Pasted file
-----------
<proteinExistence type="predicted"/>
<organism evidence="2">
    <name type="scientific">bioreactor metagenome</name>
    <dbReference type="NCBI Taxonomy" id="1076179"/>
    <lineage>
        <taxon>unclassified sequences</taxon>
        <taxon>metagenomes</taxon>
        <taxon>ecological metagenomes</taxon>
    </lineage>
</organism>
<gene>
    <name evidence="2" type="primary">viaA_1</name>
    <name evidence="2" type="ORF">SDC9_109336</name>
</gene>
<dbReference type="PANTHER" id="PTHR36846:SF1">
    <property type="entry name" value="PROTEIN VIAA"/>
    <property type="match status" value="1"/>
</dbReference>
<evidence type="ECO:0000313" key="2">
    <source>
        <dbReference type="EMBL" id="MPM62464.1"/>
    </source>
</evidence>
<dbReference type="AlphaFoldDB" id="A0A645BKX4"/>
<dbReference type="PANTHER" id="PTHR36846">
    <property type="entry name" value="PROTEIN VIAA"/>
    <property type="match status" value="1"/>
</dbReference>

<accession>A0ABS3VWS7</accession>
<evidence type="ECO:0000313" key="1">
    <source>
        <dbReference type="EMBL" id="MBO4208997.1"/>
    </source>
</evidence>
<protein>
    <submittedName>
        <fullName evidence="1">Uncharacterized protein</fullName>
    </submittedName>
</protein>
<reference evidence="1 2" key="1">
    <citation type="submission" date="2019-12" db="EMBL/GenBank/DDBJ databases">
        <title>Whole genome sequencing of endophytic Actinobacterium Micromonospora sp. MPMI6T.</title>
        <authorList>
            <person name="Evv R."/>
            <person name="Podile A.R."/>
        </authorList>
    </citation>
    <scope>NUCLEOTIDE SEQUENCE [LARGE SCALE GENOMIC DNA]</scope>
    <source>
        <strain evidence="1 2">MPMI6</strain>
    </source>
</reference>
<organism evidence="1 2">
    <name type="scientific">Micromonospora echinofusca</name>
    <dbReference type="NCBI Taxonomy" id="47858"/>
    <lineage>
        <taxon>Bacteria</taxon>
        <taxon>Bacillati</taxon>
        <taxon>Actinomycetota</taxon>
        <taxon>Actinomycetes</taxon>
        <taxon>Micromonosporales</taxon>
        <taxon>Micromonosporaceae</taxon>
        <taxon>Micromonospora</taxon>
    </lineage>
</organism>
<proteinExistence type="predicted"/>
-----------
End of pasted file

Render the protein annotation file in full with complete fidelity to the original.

<proteinExistence type="predicted"/>
<organism evidence="2">
    <name type="scientific">bioreactor metagenome</name>
    <dbReference type="NCBI Taxonomy" id="1076179"/>
    <lineage>
        <taxon>unclassified sequences</taxon>
        <taxon>metagenomes</taxon>
        <taxon>ecological metagenomes</taxon>
    </lineage>
</organism>
<gene>
    <name evidence="2" type="primary">viaA_1</name>
    <name evidence="2" type="ORF">SDC9_109336</name>
</gene>
<dbReference type="PANTHER" id="PTHR36846:SF1">
    <property type="entry name" value="PROTEIN VIAA"/>
    <property type="match status" value="1"/>
</dbReference>
<evidence type="ECO:0000313" key="2">
    <source>
        <dbReference type="EMBL" id="MPM62464.1"/>
    </source>
</evidence>
<dbReference type="AlphaFoldDB" id="A0A645BKX4"/>
<dbReference type="PANTHER" id="PTHR36846">
    <property type="entry name" value="PROTEIN VIAA"/>
    <property type="match status" value="1"/>
</dbReference>

<accession>A0ABS3VWS7</accession>
<evidence type="ECO:0000313" key="1">
    <source>
        <dbReference type="EMBL" id="MBO4208997.1"/>
    </source>
</evidence>
<protein>
    <submittedName>
        <fullName evidence="1">Uncharacterized protein</fullName>
    </submittedName>
</protein>
<reference evidence="1 2" key="1">
    <citation type="submission" date="2019-12" db="EMBL/GenBank/DDBJ databases">
        <title>Whole genome sequencing of endophytic Actinobacterium Micromonospora sp. MPMI6T.</title>
        <authorList>
            <person name="Evv R."/>
            <person name="Podile A.R."/>
        </authorList>
    </citation>
    <scope>NUCLEOTIDE SEQUENCE [LARGE SCALE GENOMIC DNA]</scope>
    <source>
        <strain evidence="1 2">MPMI6</strain>
    </source>
</reference>
<organism evidence="1 2">
    <name type="scientific">Micromonospora echinofusca</name>
    <dbReference type="NCBI Taxonomy" id="47858"/>
    <lineage>
        <taxon>Bacteria</taxon>
        <taxon>Bacillati</taxon>
        <taxon>Actinomycetota</taxon>
        <taxon>Actinomycetes</taxon>
        <taxon>Micromonosporales</taxon>
        <taxon>Micromonosporaceae</taxon>
        <taxon>Micromonospora</taxon>
    </lineage>
</organism>
<proteinExistence type="predicted"/>